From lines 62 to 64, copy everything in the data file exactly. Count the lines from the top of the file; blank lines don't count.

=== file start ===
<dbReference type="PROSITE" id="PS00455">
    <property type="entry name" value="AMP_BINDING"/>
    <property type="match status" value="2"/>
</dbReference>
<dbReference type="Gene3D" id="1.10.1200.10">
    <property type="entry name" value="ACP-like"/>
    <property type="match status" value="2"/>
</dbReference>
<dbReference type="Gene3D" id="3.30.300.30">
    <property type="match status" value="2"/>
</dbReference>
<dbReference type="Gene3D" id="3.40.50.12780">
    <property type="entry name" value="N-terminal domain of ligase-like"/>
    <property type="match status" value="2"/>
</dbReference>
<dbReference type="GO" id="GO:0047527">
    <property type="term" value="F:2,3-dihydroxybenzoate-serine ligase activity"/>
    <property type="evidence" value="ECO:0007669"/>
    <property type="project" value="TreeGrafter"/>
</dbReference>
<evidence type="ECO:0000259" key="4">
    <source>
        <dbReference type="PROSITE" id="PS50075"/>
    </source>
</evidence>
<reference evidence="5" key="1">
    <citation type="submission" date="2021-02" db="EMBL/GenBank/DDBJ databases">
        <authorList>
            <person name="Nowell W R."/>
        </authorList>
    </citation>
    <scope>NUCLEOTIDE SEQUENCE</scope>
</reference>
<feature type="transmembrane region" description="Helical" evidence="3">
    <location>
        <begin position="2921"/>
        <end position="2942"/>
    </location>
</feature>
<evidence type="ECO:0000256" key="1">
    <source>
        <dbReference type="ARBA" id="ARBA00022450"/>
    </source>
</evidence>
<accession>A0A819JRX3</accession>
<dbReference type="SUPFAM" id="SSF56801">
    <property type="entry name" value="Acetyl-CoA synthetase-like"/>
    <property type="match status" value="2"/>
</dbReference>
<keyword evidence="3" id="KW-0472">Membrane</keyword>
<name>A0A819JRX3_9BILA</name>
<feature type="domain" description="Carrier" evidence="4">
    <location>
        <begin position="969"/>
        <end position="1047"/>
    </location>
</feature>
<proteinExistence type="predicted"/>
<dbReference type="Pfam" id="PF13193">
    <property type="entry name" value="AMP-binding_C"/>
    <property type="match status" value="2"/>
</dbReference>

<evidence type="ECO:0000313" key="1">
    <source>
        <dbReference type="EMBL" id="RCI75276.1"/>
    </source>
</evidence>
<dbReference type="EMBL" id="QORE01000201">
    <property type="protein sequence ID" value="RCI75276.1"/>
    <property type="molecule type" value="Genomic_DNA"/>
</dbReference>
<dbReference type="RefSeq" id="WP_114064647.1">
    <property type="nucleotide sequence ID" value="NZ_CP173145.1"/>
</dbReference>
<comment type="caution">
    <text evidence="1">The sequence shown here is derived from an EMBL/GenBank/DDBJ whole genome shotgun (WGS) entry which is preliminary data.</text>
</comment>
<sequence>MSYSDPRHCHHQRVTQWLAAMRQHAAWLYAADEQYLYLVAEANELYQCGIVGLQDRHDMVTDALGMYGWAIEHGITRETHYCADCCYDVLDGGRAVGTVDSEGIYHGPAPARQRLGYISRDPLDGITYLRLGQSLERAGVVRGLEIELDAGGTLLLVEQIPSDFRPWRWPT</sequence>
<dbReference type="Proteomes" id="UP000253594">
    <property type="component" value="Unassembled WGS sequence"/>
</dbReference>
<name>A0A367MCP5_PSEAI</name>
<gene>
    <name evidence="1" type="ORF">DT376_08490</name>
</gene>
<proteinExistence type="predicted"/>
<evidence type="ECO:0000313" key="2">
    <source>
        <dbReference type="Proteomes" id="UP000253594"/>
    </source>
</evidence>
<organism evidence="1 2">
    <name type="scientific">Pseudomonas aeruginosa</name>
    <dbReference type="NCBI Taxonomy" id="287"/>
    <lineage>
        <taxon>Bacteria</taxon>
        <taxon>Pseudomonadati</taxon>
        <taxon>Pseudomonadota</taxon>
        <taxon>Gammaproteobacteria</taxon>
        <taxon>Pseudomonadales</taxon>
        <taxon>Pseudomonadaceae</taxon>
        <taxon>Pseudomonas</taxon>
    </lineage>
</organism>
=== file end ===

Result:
</dbReference>

<evidence type="ECO:0000313" key="1">
    <source>